Paul Eagland on the BDO merger with Moore Stephens


It was announced today that BDO and Moore Stephens are in “advanced discussions” on a merger. The new firm will have combined revenues of approximately £560m, which takes it ahead of Grant Thornton into fifth place but still only a quarter of the size of KPMG, the smallest of the Big Four. It will have 264 partners and 5,000 total staff members.

Why Moore Stephens and why now?

BDO and Moore Stephens have spent time together. We are talking about a group of like-minded people who think that we are better off together. So it was a great cultural fit. That’s the first point – point number two is the strategic fit. A combination of the two will create the leading firm focussed on that mid-sized entrepreneurial business. That is a really important and exciting part of the economy, as we see it. Point number three is of course when you think about the timing, it creates a new force to compete on audit reform. If you roll forward to June/July 2019 we would expect all of the various reviews to have concluded and a whole series of recommendations which we think will lead to market change. And we will be able to capitalise on that.

Did the current moment in the profession - with so many reviews ongoing and debate over competition, quality and the Big Four - drive your decision-making on this deal?

It definitely gave us that third leg. The first being the cultural fit and the second the opportunity to become the leading firm for mid-sized businesses. We recognise that one way or another the world is changing, particularly under that heading of quality. You need to be able to demonstrate that you’ve got that global reach and domestic capability to audit some of the most complex businesses and give the stakeholders assurance. That was something we thought we would definitely be able to do better together.

How long has this deal been in the pipeline?

We started to speak with one and another about four or five months ago. What was very refreshing and positive about those conversations is that we hit it off early on. Then we sat down and said if we can really put some shape to this, that looks good to both partner groups and firms and clients, lets do it. We were able to work out a really clear set of principles very early on. Over the last three months we’ve made sure to engage with stakeholders. Particularly with all the governance in partnerships.

Is BDO interested in more acquisitions or mergers in 2019?

If you look at the statistics for BDO International you will see that over the past two years it has merged with and acquired numerous practices round the world, which has helped fuel our global growth. We’re going to be at around $9bn [revenues] by the time we publish our next set of global results. So globally there will be more activity. 

Locally in the UK, as we’ve said to many firms, we’re really excited about the future. We’ve got a fantastic global organisation to leverage from and we always love to speak to people who think that by combining forces we’d all be better off. We will continue to have conversations and enjoy those conversations but equally respect that different people want to do different things.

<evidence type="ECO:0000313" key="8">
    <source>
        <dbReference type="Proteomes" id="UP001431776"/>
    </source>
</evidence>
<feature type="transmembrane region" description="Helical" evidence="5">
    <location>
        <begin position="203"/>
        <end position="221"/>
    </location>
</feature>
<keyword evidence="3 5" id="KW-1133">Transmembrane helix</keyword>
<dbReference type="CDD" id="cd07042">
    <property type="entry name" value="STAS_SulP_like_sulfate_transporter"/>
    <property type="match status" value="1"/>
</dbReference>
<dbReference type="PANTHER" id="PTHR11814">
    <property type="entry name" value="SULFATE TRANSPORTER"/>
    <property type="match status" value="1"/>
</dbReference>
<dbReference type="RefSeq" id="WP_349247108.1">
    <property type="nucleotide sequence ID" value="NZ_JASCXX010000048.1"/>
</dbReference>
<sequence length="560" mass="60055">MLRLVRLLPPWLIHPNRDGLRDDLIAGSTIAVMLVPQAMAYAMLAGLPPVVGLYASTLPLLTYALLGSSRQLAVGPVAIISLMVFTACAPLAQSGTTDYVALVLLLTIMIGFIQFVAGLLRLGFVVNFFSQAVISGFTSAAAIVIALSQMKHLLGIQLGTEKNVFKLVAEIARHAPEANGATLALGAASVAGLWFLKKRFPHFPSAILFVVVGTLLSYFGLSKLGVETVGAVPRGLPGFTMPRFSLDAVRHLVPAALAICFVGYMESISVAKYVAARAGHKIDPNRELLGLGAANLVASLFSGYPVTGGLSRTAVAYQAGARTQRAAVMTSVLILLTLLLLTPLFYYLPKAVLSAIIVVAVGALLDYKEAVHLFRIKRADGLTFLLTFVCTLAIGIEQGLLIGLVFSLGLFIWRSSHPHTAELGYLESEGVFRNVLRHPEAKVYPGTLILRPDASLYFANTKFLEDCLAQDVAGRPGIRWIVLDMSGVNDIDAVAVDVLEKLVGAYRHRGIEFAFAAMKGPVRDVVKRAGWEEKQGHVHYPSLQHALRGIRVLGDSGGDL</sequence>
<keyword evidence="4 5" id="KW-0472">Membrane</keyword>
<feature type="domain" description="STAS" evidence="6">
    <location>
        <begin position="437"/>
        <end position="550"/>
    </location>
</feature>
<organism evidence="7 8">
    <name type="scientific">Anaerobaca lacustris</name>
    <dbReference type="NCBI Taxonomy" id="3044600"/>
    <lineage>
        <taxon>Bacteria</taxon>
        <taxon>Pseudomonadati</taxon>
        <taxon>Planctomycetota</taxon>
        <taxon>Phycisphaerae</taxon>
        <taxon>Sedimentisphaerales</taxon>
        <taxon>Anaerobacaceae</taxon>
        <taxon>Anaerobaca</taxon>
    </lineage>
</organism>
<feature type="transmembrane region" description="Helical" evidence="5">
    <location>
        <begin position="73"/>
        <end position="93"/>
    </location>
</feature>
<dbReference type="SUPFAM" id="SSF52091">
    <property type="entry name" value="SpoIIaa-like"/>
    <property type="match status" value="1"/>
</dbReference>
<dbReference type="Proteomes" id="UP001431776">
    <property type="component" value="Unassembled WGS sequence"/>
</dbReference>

Do you think there is going to be a trend towards consolidation in the accountancy market?

Yes. I think there has to be because of the global price for investing in things like software and ERP systems. BDO International just spent over €100m on the latest version of our latest global audit methodology. Unless you’re part of an organisation that’s got those investment monies you will fall behind. Either because the regulators will continue to demand better systems and better quality, which makes sense. or [because] the clients say that if you don’t have that methodology then you just won’t be invited to tender.

Has BDO considered a merger with a firm of a similar size – Grant Thornton or RSM – to compete with the Big Four?

It’s an interesting question, isn’t it? As the larger firms in the mid-tier start to engage with one another, one of the issues that has to be addressed is the global position. Ideally, if you were being objective, what you would do is encourage two of the mid-tier global firms to think about a global merger. So logic dictates that people will have conversations on that. 

We are always interested, because I sit on our global board, in speaking to like-minded networks and global firms. But of course you need a lot of things to be perfectly synchronised to achieve that. That’s why a lot of the activity today is still on a local level – but over the next three to five years that will change, if not sooner.

Will you be going for FTSE 100 clients now?

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